Beavers to return to Exmoor

The National Trust has announced that Exmoor’s Holnicote Estate has been chosen as one of two areas in the UK where beavers will be introduced to help rivers help manage climate change.

“We’re releasing beavers at Holnicote in Somerset and Valewood on the edge of the South Downs to improve flood management and support wildlife on our rivers. The beavers will help make areas of the river more resilient to climate change and the extremes of weather it will bring. The dams they create will hold water in dry periods, help to lessen flash-flooding downstream, reduce erosion and improve water quality.”

River Aller, Exmoor in Somerset

Reconnecting our rivers and streams to the surrounding landscape guards against severe weather and attracts a greater variety of plants and animals. In what is the first project of its kind in the UK, we’re trialling groundbreaking work to protect our rivers from climate change and flooding and protect wildlife. We’ve partnered with the Environment Agency and European programme Interreg 2 Seas Co-Adapt to restore a tributary of the river Aller, which passes through the Holnicote Estate.

The waterways that flow through these confined sites in Porlock Vale respond rapidly to rainfall, and pose a flood risk to settlements downstream. We’re working to slow the flow of these streams by reconnecting them with the floodplain – allowing the wider landscape to absorb the effects of the weather. This will also improve conditions for wildlife that lives in the streams such as eels and brook lampreys, as well as otters and the resident bat population that forages and breeds nearby.

According to an article in The TelegraphBen Eardley, project manager for the National Trust at Holnicote, said: “Our aim is that the beavers become an important part of the ecology at Holnicote, developing natural processes and contributing to the health and richness of wildlife in the area.

“Their presence in our river catchments is a sustainable way to help make our landscape more resilient to climate change and the extremes of weather it will bring.”

Two families of beavers will be released into two wooded enclosures in Porlock Vale which will be fenced so the impact of the animals on the local ecology and the river can be assessed and understood with the support of Exeter University and other organisations.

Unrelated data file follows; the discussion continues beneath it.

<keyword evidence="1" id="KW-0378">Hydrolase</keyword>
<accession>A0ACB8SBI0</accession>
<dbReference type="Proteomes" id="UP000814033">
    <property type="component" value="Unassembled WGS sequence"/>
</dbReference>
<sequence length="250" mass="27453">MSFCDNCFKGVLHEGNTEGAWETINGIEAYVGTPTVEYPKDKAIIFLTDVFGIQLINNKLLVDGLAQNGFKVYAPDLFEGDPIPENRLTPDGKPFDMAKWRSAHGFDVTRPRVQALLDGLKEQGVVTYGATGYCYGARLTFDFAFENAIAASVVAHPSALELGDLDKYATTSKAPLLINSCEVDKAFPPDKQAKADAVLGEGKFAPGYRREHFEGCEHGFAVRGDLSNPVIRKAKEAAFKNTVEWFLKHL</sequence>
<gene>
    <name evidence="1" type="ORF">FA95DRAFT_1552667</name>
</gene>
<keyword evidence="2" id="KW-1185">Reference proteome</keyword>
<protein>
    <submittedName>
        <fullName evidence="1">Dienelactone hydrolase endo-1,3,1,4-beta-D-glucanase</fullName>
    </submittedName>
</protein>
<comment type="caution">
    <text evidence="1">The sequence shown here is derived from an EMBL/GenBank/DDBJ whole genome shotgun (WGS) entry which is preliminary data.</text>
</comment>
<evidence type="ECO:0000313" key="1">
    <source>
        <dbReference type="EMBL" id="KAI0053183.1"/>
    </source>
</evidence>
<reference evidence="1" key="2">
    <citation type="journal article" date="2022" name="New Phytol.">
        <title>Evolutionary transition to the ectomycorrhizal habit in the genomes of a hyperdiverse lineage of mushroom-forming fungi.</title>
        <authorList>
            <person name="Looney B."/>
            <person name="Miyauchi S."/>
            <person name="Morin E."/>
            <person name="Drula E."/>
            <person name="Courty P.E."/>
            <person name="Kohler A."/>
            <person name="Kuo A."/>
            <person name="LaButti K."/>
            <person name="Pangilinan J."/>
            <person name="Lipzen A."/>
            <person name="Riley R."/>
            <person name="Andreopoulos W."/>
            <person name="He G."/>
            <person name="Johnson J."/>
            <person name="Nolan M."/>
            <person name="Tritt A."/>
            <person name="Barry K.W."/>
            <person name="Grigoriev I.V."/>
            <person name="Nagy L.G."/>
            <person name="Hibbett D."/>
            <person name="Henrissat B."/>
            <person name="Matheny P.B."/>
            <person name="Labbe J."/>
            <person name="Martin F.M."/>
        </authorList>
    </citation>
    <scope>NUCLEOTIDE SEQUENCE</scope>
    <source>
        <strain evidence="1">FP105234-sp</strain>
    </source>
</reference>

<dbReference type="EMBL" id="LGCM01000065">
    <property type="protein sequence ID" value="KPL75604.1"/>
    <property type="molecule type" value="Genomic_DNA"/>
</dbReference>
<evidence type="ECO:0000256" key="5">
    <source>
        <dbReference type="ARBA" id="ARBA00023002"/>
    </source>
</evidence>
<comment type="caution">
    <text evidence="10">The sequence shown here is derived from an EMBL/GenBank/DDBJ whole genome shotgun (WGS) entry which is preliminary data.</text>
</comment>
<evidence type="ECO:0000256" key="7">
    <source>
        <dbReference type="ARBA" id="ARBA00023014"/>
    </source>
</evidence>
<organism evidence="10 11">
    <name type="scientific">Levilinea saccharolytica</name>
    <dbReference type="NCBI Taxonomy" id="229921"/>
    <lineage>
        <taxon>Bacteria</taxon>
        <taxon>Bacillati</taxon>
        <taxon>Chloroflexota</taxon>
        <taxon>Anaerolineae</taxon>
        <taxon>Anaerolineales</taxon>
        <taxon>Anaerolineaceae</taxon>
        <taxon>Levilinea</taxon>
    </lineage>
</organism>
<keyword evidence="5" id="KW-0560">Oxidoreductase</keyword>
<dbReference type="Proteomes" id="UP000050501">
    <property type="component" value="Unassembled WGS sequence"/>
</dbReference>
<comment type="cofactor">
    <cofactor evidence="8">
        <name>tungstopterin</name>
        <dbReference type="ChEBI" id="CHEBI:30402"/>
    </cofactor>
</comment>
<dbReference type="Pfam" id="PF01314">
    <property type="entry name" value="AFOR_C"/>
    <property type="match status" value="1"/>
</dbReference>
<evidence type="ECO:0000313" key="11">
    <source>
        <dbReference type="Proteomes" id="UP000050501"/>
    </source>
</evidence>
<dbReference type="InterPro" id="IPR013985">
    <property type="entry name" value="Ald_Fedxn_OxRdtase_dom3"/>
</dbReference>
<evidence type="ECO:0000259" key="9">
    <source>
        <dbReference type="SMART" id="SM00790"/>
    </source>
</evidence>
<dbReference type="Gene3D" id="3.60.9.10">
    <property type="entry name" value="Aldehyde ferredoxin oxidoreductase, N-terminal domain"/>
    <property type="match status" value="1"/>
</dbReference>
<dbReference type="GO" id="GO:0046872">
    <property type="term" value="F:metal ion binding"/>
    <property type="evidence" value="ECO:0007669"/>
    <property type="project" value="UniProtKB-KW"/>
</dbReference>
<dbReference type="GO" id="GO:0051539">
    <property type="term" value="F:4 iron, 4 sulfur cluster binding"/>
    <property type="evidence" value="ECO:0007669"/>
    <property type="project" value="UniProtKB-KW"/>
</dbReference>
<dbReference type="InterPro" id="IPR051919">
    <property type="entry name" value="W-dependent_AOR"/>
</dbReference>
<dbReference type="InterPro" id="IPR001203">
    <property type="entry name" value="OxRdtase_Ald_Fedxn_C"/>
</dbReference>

The Guardian quotes Eardley: “The beavers will help us achieve a more natural flow pattern, slowing, cleaning and storing water and developing complex river habitats. The dams the beavers create will hold water in dry periods, help to lessen flash flooding downstream and reduce erosion and improve water quality by holding silt.”

The beavers will be transferred from Scotland, where they have been successfully breeding since being reintroduced in 2006. The National Trust beavers are expected to breed and when the young become mature they will need to be moved, possibly to other sites owned or run by the charity.

A footpath will run close to the pens on the Holnicote estate which will allow members of the public to catch a glimpse of the animals.

Things to do at Easter: Lambing Open Days at Borough Farm

Lambing Open Days

Borough Farm

March 30th and 31st, April 1st 2013 11 am to 4 pm


Even after 25 years of sheep farming, there is still a wonder in watching the arrival of new lambs, even if the lambing season does herald long hours and little sleep. In 2013 we’ll be opening the barn doors again, for our forth year of Lambing Open Days.

It’s always a little bit daunting to invite visitors onto the farm right in the middle of the busiest time of the year. But the response has been great, and with the new lambing barn viewing gallery proving a great success, we had several hundred people visiting the barns each year, and we’ve been delighted with the reaction so far (see guest book comments)


The ewes have been very obliging, giving birth right on cue, so much so that almost everyone who came was able to see a lamb born. To me there is just as much wonder in seeing how quickly a lamb is on it’s feet and suckling from it’s mother, and a visit of a couple of hours allowed most visitors to see lambs born, then making those first vital steps.

Of course there is far more to lambing than just the arrival of the lambs, so the rest of the barns were set out to allow easy access, with information posters describing the workings of the lambing barns, together with shepherding traditions and sayings.

We’re opening at  11 am until  4 pm  From Saturday 30th March 2013 to Monday 1st of April.

Please wear outdoor footwear.

Admission £5 for Adults, £2.50 for Children over 4.


There is a small chance of infection carried by pregnant sheep being transferred to pregnant women. Although the risk is very low, medical advice is that pregnant women should not have contact with sheep during the lambing season

If you expecting a baby, please do not visit our lambing open day.

For more info, go to the Borough Farm website.

Borough Farm is the home of David Kennard and Channel 5’s star of “Sheepdog Tales” Mist.